Tuesday, July 22, 2014

Four Supernova Remnants: NASA’s Chandra X-ray Observatory Celebrates 15th Anniversary

Four Supernova Remnants

 A Tour of IGR J11014-6103

A Tour of IGR J11014-6103

In commemoration of the 15th anniversary of NASA's Chandra X-ray Observatory, four newly processed images of supernova remnants dramatically illustrate Chandra's unique ability to explore high-energy processes in the cosmos (see the accompanying press release).

The images of the Tycho and G292.0+1.8 supernova remnants show how Chandra can trace the expanding debris of an exploded star and the associated shock waves that rumble through interstellar space at speeds of millions of miles per hour. The images of the Crab Nebula and 3C58 show how extremely dense, rapidly rotating neutron stars produced when a massive star explodes can create clouds of high-energy particles light years across that glow brightly in X-rays.

More than four centuries after Danish astronomer Tycho Brahe first observed the supernova that bears his name, the supernova remnant it created is now a bright source of X-rays. The supersonic expansion of the exploded star produced a shock wave moving outward into the surrounding interstellar gas, and another, reverse shock wave moving back into the expanding stellar debris. This Chandra image of Tycho reveals the dynamics of the explosion in exquisite detail. The outer shock has produced a rapidly moving shell of extremely high-energy electrons (blue), and the reverse shock has heated the expanding debris to millions of degrees (red and green). There is evidence from the Chandra data that these shock waves may be responsible for some of the cosmic rays - ultra-energetic particles - that pervade the Galaxy and constantly bombard the Earth.

At a distance of about 20,000 light years, G292.0+1.8 is one of only three supernova remnants in the Milky Way known to contain large amounts of oxygen. These oxygen-rich supernovas are of great interest to astronomers because they are one of the primary sources of the heavy elements (that is, everything other than hydrogen and helium) necessary to form planets and people. The X-ray image from Chandra shows a rapidly expanding, intricately structured, debris field that contains, along with oxygen (yellow and orange), other elements such as magnesium (green) and silicon and sulfur (blue) that were forged in the star before it exploded.

crab nebula
The Crab Nebula:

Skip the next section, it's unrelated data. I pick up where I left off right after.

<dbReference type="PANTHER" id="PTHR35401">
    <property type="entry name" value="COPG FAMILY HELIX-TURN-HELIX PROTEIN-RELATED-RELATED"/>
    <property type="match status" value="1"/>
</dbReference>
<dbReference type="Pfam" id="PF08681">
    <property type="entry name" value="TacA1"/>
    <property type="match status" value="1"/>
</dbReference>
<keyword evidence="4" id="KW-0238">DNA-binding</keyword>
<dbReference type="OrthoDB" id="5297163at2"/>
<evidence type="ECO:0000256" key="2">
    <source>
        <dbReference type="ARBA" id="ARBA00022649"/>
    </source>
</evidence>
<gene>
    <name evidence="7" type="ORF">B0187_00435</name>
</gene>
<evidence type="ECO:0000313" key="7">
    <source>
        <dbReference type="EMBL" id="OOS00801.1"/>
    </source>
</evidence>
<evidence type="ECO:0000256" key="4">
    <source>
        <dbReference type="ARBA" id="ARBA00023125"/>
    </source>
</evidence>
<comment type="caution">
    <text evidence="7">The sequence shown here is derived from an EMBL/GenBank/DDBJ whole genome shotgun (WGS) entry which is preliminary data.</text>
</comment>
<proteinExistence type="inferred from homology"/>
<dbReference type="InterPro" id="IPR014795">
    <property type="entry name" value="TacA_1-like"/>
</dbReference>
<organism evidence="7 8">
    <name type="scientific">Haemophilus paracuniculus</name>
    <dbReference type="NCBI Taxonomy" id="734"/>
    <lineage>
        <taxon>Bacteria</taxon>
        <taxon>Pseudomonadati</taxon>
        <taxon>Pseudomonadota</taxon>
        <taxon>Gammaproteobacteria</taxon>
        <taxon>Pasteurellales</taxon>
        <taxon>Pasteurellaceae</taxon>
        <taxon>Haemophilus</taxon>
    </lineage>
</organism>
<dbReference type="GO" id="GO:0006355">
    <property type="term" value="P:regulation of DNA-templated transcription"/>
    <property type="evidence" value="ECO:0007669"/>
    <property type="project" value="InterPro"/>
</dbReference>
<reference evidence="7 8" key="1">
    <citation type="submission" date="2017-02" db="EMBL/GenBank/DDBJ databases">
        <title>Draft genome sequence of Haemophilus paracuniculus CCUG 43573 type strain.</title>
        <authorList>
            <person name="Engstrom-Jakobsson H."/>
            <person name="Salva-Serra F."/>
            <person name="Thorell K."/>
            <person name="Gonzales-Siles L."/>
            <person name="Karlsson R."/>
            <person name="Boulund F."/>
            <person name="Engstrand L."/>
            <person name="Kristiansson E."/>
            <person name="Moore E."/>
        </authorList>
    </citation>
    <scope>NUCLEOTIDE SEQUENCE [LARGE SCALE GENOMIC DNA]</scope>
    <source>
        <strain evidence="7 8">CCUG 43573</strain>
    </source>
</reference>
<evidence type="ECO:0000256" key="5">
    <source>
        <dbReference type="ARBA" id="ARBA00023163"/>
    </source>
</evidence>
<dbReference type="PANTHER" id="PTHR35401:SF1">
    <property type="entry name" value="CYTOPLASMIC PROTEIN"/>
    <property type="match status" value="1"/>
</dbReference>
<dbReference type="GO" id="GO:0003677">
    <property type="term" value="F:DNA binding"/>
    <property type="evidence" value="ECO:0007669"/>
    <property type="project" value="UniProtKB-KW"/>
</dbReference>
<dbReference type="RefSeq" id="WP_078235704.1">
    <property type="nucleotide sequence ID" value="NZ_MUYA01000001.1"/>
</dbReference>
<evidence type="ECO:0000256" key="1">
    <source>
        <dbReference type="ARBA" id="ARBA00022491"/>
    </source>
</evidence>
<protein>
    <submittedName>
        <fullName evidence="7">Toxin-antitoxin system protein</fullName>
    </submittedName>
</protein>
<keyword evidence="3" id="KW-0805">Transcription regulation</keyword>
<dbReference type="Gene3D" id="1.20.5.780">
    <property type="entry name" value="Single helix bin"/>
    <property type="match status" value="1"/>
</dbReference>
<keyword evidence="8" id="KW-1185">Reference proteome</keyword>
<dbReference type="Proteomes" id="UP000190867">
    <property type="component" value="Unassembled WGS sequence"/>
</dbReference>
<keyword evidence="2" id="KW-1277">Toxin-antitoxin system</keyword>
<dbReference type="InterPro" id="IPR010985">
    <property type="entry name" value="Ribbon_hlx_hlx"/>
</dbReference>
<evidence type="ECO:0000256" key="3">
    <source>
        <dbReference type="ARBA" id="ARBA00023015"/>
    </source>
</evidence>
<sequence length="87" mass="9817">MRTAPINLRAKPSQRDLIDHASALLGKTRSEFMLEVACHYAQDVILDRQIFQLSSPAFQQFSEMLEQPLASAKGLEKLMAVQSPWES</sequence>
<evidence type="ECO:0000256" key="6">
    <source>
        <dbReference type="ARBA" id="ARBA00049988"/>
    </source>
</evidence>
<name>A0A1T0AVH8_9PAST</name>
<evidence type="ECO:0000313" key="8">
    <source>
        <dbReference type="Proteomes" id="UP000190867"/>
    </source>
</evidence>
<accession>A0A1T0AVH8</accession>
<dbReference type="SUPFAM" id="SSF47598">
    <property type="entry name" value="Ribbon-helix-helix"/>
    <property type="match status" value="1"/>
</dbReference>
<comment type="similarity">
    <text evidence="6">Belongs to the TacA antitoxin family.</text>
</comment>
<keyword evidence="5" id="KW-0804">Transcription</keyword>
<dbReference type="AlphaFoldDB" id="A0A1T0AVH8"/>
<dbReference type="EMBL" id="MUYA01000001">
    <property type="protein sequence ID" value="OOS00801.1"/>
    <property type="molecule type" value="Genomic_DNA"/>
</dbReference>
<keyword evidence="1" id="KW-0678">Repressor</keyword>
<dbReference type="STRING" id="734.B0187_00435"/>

In 1054 AD, Chinese astronomers and others around the world noticed a new bright object in the sky. This “new star” was, in fact, the supernova explosion that created what is now called the Crab Nebula. At the center of the Crab Nebula is an extremely dense, rapidly rotating neutron star left behind by the explosion. The neutron star, also known as a pulsar, is spewing out a blizzard of high-energy particles, producing the expanding X-ray nebula seen by Chandra. In this new image, lower-energy X-rays from Chandra are red, medium energy X-rays are green, and the highest-energy X-rays are blue.

3C58 is the remnant of a supernova observed in the year 1181 AD by Chinese and Japanese astronomers. This new Chandra image shows the center of 3C58, which contains a rapidly spinning neutron star surrounded by a thick ring, or torus, of X-ray emission. The pulsar also has produced jets of X-rays blasting away from it to both the left and right, and extending trillions of miles. These jets are responsible for creating the elaborate web of loops and swirls revealed in the X-ray data. These features, similar to those found in the Crab, are evidence that 3C58 and others like it are capable of generating both swarms of high-energy particles and powerful magnetic fields. In this image, low, medium, and high-energy X-rays detected by Chandra are red, green, and blue respectively.


Fast Facts for 3C58:

Scale: Image is 12 arcmin across (35 light years) across.
Coordinates (J2000): RA 02h 05m 37.00s | Dec +64 49 48.00
Constellation: Cassiopeia
Observation Dates: 4 pointings between Sep 2000 and Apr 2003
Observation Time: 108 hours 52 min (4 days 12 hours 52 min
Obs. IDs: 728, 3832, 4382, 4383
Instrument: ACIS
Color Code: X-ray (Red, Green, Blue)
Distance Estimate: About 10,000 light years

Fast Facts for Crab Nebula:

Scale: Image is 4.6 arcmin across (8.7 light years) across.
Coordinates (J2000): RA 05h 34m 32s | Dec +22 0.0 52.00
Constellation: Taurus
Observation Dates: 48 pointings between March 2000 and Nov 2013
Observation Time: 25 hours 28 min (1 day 1 hour 28 min)
Obs. IDs: 769-773,1994-2001,4607,13139,13146,13147,13150-13154,13204-132
Instrument: ACIS
Color Code: X-ray (Red, Green, Blue)
Distance Estimate: About 6,500 light years light years

Fast Facts for Tycho's Supernova Remnant:

Scale: Image is 9.5 arcmin across (36 light years) across.
Coordinates (J2000): RA 00h 25m 17s | Dec +64 08 37
Constellation: Cassiopeia
Observation Dates: 13 pointings between Sep 2000 and May 2009
Observation Time: 297 hours 26 min (12 days 9 hours 26 min)
Obs. IDs: 115, 3837, 7639, 8551, 10093-10097, 10902-10906
Instrument: ACIS
Also Knows As: G120.1+01.4, SN 1572
Color Code: X-ray (Red, Green, Blue)
Distance Estimate: About 6,500 light years light years


Fast Facts for G292.0+1.8:

Scale: Image is 11.4 arcmin across (about 66 light years) across.
Coordinates (J2000): RA 11h 24m 36.00s | Dec -59 16 00.00
Constellation: Centaurus
Observation Dates: 6 pointings between 13 Sep and 16 Oct 2006
Observation Time: 141 hours 30 min (5 days 21 hours 30 min)
Obs. IDs: 6677-6680, 8221, 8447
Instrument: ACIS
Color Code: X-ray X-ray (Red, Orange, Green, Blue)
Distance Estimate: About 20,000 light years light years